I think we’re always going to be intimidated by someone.
There’s always going to be that person who’s good at everything. There’s always going to be that person who has more talents, friends, and looks.
They seem like they have it all together, but in reality, they’re a mess.
When I was younger, I was extremely intimidated by the “cool” group. It was really just a group of older kids. They were talked about. They were admired.
What was the difference between me and them?
There was no difference besides our ages. But they still made me feel like a lonely little midget. And they were the giants.
I didn’t like being around them, and I certainly didn’t like talking to them. I had to take a public speaking class with several of them. That was difficult to say the least. I felt childish and excluded.
They laughed with each other and chatted about various things. But they had a power over me. They might not have known it, but they had the chance to influence me, and they didn’t use that chance very well.
Then there was Victoria.
She didn’t hang out with the cliquey kids. Even though she was closer to their age, she wasn’t a part of the “popular” group. She sat by me. She talked to me. She invited me to her birthday party.
She used her influence well. She always shared a smile and a laugh.
Now I’m the same age that those older kids were. Now I’m the giant. I have the chance to influence another kid’s life. I have the chance to be an example of Christ.
“Let no one look down on your youthfulness, but rather in speech, conduct, love, faith and purity, show yourself an example of those who believe” (1 Timothy 4:12).
We’re supposed to be an example to the believers—and the believers we have a huge impact on are those younger than us.
Younger kids always look up to the big kids. It may seem cliché, but I’m living proof. Sixth graders watch twelfth graders like hawks.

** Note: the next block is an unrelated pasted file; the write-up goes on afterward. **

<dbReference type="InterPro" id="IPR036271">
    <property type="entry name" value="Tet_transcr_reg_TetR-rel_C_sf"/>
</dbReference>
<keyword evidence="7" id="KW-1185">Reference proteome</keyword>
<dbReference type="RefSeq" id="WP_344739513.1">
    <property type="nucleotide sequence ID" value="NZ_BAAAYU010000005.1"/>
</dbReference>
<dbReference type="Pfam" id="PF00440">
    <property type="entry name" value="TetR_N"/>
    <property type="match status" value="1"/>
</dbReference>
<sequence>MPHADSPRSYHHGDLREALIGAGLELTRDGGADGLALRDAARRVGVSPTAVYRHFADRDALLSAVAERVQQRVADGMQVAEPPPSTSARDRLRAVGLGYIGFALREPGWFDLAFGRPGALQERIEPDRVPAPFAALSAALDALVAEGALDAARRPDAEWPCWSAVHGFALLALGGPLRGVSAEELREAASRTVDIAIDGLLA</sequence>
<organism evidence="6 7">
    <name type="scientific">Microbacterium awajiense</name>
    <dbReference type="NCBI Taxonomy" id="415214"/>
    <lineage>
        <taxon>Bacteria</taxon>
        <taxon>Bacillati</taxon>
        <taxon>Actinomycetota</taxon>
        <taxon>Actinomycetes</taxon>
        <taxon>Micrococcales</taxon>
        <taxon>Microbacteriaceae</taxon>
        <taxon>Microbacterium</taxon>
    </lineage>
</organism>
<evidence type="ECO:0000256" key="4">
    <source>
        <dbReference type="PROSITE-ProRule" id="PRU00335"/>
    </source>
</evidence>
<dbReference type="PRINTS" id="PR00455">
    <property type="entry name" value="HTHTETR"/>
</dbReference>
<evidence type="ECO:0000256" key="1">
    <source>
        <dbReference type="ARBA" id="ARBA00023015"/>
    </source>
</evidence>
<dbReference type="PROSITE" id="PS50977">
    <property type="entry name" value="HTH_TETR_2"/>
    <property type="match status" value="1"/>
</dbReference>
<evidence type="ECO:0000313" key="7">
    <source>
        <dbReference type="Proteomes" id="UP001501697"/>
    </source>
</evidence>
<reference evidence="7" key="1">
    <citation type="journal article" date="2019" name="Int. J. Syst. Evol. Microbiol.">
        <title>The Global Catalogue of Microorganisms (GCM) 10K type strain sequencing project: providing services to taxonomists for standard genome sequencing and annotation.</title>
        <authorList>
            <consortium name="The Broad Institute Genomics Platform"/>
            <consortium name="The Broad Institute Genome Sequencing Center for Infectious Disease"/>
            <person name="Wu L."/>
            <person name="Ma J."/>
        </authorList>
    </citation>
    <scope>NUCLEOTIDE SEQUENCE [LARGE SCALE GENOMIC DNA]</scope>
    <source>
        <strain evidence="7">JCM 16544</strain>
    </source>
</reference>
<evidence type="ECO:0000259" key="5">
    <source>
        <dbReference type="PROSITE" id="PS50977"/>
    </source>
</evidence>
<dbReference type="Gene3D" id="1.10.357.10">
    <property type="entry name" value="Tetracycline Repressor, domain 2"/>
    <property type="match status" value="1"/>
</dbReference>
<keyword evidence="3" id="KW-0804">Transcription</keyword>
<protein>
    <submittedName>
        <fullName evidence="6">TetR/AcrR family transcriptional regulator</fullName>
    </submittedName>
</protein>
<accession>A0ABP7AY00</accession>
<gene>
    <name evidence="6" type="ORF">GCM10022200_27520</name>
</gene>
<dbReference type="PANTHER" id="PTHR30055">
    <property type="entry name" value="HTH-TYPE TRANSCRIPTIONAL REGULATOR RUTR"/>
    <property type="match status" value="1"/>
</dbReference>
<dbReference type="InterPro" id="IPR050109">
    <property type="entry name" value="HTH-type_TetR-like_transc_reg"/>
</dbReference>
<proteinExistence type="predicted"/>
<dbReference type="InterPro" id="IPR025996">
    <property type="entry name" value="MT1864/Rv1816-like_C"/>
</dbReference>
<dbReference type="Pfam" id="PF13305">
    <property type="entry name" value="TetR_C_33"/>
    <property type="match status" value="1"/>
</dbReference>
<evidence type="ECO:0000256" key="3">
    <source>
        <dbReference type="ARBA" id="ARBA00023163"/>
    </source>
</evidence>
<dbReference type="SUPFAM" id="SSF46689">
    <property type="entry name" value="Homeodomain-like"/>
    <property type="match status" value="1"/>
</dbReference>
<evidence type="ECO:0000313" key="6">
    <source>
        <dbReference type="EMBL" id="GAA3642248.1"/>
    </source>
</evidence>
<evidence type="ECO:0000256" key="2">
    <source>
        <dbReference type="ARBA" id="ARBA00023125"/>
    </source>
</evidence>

Unfortunately, most older kids just care about being cool and fitting in. And so do the younger kids. You can help the younger kids fit in by including them in your group.
I was a scared little twelve-year-old next to rowdy, popular seventeen-year-olds. And now I’m their age.
Yikes. I’m influencing the 12-year-olds around me.
Then I am in a pickle.
I can’t criticize the previous “cool” groups in my life without criticizing myself. Because I haven’t been doing a good job of influencing the younger kids in my life for Christ.
Some twelve-year-olds may be annoying. They may be immature. They may be cliquey and boy- (or girl-) crazy and self-centered.
But they aren’t the only ones.
Don’t treat younger kids like babies. Instead, treat them like friends. They’ll appreciate it more than you know. If you talk to one this week, they’ll feel mature, cool, and special.
Jesus treated everyone with equality. He didn’t treat one group better than the other, and we shouldn’t either.
We make ourselves feel good when we act stuck-up and prideful and better than younger kids. But when we do that, we’re acting more immaturely than those kids we criticize.
They look up to us. We need to let them know that they’re not alone.
Don’t intimidate; inspire.
The younger kids in your life make up the next generation of rebelutionaries, and your influence in their lives could impact the choices they make as they rebel against (or fall into) society’s standards.
Fight with them and for them. Inspire the next generation.
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